Summertime is the perfect season to start a running program. With the sun shining, there’s simply no reason to not lace up your sneaks and hit the road. But before you get started, learn the five mistakes every beginning runner makes. And skip them!

Starting too fast
The most common mistake new runners make: going too hard, too fast. By not easing into it, you end up exhausted much sooner than expected, and the tail end of your run becomes a wind-sucking session. This can make running seem too hard, which can lead you to quit your program all together.

Solution: The key is pacing yourself; running is a sport in which progress is especially slow and gradual. If you’re running outside, downloading a pacing app like RunKeeper (free, iTunes and Google Play) can help you keep track of your speed. Start off at a moderate pace, and gradually increase throughout your run. This will make for not only a more enjoyable run, but it’s also the key to building endurance.

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Wearing the wrong shoes
Maybe you’ve heard this one before, but it’s worth repeating. You may think because your feet feel okay, and you’re not getting blisters, you’re in the clear. But poor-fitting shoes can cause all sorts of unexpected problems:  ankle pain, hip pain, even shoulder pain, and so on. This is why I think of the wrong shoes as the “silent killer” of running programs.

Solution: The best advice is to sidestep this from the get-go. Hit your local running store and have them fit you for the proper shoes. They will look at your gait and see what areas of your feet take on the most pressure while you walk and run. The right shoe will take your runs to a whole new level.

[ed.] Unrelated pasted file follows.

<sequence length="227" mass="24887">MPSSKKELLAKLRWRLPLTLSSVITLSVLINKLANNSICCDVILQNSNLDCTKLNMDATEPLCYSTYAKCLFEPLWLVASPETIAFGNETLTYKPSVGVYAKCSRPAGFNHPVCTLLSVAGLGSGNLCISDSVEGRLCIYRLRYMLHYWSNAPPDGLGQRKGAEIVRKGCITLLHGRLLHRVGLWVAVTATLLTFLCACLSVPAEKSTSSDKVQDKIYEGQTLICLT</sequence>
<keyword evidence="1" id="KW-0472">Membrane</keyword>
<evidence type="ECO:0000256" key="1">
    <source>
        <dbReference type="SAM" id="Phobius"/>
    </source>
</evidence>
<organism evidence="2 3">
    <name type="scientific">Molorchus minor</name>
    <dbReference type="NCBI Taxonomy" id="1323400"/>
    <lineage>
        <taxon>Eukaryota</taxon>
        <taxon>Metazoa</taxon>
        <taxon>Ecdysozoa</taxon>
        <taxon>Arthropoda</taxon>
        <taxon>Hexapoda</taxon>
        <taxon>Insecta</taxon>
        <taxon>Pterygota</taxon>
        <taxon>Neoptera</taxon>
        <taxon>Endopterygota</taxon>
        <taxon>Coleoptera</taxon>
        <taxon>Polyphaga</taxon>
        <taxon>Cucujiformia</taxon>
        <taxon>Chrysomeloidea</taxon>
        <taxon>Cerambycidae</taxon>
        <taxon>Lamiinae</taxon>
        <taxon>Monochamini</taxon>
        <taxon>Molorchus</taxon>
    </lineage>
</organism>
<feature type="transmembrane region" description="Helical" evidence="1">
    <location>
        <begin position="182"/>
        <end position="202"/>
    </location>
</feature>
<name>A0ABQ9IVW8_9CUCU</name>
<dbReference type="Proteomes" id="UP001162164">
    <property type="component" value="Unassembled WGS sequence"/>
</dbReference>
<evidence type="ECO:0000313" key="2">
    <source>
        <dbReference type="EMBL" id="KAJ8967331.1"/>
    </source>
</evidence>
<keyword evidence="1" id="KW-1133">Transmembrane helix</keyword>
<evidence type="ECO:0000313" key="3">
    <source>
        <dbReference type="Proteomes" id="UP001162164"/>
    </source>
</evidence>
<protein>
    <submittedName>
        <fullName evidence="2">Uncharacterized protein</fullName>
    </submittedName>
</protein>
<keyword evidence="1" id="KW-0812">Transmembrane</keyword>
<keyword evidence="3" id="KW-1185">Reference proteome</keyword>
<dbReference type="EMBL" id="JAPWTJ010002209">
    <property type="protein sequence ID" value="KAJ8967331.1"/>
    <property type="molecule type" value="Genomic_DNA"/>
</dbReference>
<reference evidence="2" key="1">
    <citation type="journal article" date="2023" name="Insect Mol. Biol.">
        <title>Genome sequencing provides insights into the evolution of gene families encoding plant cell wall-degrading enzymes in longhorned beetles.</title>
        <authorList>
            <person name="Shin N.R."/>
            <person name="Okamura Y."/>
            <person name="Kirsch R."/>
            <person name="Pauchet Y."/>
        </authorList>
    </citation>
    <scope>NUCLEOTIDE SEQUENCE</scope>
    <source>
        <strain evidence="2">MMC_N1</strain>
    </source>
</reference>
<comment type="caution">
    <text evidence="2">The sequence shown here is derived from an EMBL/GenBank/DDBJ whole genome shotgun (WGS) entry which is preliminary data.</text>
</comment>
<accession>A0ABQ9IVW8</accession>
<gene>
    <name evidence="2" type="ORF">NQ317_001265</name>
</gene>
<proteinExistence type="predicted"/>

Setting unrealistic goals
It’s very easy to get caught up in what others are doing and try to match up with them, especially when it comes to running. But remember: the only person you should be competing against is yourself. If you’re a brand new runner, trying to run a 5k straight through right off the bat is likely going to leave you feeling discouraged. It’s okay—even recommended—to start with an even smaller goal, like running a mile. And then move forward from there.

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Solution: Start with a realistic program that will help you build the strength and endurance to reach your running goal. For example, start with a run/walk program that allows you to take rests in between each set of running. Over time, you’ll build the endurance to run all the way through with no breaks.

Fueling improperly
A car can’t run without gas, right? It also probably won’t run very well if you fill it with water. This is exactly the way you should be thinking about fueling yourself for a run. New runners often find that one day, they feel like a million bucks on their run, but then the next, it feels like all progress has gone out the window. Often the difference is proper food and water.

Solution: Everybody is different, so you’ll have to experiment a bit to find out what works best for you, but there are some tried and true solutions that work for most.
If you have 1 hour or less before your run, eat a small mixture of protein, carbohydrates and fats. This could be a slice of whole wheat bread with peanut or almond butter spread on top.

If you have 2 hours, eat a meal that includes larger portions of protein, carbohydrates and fats. This could be eggs, bacon, and a slice of whole wheat toast.

If you’re going on a longer run, you can bring some energy gels (GU Energy Gels are a popular option) for the road, but I find it easier and healthier to just snag a pack of your kid’s fruit snacks. My kids and I love Fruigeessince they’re a natural, organic option and made with only fruits and veggies. This is a super efficient snack that will give you that quick punch of natural sugar to help you keep going, without upsetting your stomach.

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Heel Striking
You may have heard the term, but many people don’t know what this is or how to fix it. By overstriding (landing on your heel first), you are opening yourself up to injury, such as shin splints.

Solution: Aim to land mid-sole. Your stride may have to shorten up to achieve this, but you’ll be happy you did in the long run (pun intended)!

This article originally appeared on Health.com.